A daily download of SME, startup, fintech and tax news from around Australia.
Corporate regulator ASICAustralian Securities and Investments Commission (ASIC) is Australia’s corporate, markets and financial services regulator. asic.gov.au has been appointing liquidators to abandoned companies in recent months to recover more than $400,000 in unpaid employee entitlements.
Companies including NISS Technologies, Jovawill Pty Ltd, Ruschi Pty Ltd, Steel Project Services and the Surat Basin Group are now being investigated by liquidators at ASICAustralian Securities and Investments Commission (ASIC) is Australia’s corporate, markets and financial services regulator. asic.gov.au’s behest, amid concern about illegal phoenixing activity.
New research from Unisys Corporation reveals Australian bank customers rank data security as the issue that matters to them most about their bank.
In a red flag for Australian banks preparing to work with third-parties to roll out new services in an Open Banking environment, Australians have the region’s lowest level of trust for sharing personal data with banks.
Alternative lenders need to self-regulate “aggressively and quickly” or risk government stepping in and regulating the industry, the small business ombudsman has warned.
Speaking to Mortgage Business, the Australian Small Business and Family Enterprise Ombudsman (ASBFEO) Kate Carnell said that the rise of alternative lenders was a welcome move given the current small business “credit squeeze”, but added that the non-bank sector needed to grow with the appropriate mechanisms and support systems.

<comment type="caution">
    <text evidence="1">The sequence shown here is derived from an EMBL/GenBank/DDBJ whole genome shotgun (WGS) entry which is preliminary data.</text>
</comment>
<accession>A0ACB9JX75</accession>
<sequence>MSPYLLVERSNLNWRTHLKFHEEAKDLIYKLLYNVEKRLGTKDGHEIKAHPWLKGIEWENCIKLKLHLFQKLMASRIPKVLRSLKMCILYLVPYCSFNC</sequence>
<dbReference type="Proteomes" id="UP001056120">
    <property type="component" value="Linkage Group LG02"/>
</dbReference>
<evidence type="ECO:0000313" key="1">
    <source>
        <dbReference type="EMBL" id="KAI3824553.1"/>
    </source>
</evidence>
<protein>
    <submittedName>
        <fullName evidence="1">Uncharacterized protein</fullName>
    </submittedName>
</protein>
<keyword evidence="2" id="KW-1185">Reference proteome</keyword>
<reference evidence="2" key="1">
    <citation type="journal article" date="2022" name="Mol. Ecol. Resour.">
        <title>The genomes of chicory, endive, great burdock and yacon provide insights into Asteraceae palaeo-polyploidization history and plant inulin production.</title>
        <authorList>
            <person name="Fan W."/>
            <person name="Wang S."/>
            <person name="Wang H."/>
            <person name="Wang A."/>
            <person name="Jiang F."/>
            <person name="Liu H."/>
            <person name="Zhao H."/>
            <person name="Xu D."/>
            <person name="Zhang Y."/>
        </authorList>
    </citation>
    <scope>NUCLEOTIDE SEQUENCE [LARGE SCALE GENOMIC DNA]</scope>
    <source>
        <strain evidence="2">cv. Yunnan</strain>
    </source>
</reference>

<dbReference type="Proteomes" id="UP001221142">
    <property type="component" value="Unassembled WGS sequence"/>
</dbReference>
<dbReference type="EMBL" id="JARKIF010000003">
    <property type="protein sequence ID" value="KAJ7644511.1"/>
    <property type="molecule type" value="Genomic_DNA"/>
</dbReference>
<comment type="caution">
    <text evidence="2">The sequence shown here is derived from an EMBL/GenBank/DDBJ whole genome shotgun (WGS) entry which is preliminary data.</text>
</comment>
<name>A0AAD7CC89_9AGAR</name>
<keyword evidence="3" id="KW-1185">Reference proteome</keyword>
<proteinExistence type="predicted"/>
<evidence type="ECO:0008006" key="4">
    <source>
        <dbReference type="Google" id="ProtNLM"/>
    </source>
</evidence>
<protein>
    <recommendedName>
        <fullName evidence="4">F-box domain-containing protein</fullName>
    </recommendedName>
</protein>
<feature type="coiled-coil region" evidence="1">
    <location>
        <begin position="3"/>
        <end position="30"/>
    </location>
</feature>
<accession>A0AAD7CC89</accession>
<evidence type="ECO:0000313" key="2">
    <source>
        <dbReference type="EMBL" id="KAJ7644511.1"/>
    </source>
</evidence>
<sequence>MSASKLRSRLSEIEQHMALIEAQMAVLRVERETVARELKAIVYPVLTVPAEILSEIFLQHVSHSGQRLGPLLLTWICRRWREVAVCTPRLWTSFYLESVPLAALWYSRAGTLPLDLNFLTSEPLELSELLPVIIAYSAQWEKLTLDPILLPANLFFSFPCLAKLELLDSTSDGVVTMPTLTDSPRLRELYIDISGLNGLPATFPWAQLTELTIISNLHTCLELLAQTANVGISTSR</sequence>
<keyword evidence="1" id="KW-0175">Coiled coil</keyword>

Uber has warned that it may never earn a profit because of intense competition from its rivals in the ride-booking and transportation industry.
Uber revealed that 91 million passengers were using its service worldwide at the end of 2018, according to documents it filed with the US Securities and Exchange Commission ahead of its listing on the US share market.
Confidence in the Inspector-General of Taxation and its relationship with the Australian Taxation Office has been called into question.
It follows an uncomfortable grilling of IGT’s Andrew McLoughlin at a Senate committee hearing in parliament this week, which resulted in McLoughlin invoking public interest immunity and the committee considering referring the IGT for a parliamentary inquiry into its performance.
As we head into the budget with a focus on tackling big problems like low wages growth and a sluggish economy, it’s vital to consider the impact that small businesses have on the nation’s productivity and growth. After all, the small business sector is the true engine of the economy, with more than 2.2 million businesses making up 99.8 per cent of businesses and employing more than 68 per cent of Australians, or 10.9 million people.
Even small, seemingly insignificant changes to the adoption of technology translate into major productivity levers for the Australian economy.
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